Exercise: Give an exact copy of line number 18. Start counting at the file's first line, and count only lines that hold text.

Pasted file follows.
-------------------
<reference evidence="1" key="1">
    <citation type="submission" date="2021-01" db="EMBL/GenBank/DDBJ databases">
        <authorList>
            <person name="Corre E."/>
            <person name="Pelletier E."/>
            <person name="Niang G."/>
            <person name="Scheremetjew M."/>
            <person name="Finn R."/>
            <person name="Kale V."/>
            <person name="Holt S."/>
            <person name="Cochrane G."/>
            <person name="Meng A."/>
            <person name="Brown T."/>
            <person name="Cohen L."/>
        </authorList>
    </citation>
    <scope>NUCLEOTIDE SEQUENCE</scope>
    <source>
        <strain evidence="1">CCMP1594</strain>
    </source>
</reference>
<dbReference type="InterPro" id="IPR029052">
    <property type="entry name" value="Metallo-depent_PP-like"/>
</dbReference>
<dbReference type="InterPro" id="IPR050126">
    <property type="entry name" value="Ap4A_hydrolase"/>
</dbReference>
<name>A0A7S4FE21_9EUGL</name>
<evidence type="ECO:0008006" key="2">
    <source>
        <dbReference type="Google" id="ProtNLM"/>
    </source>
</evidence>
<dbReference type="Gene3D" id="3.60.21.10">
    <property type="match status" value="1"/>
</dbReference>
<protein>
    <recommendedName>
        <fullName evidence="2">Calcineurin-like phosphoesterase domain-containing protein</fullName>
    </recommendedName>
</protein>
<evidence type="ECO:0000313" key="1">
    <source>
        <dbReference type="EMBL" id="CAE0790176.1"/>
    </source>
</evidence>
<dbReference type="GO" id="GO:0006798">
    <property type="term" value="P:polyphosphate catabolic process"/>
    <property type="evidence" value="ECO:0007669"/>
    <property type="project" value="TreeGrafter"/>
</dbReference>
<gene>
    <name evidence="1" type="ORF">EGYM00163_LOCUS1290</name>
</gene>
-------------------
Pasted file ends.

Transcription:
    <source>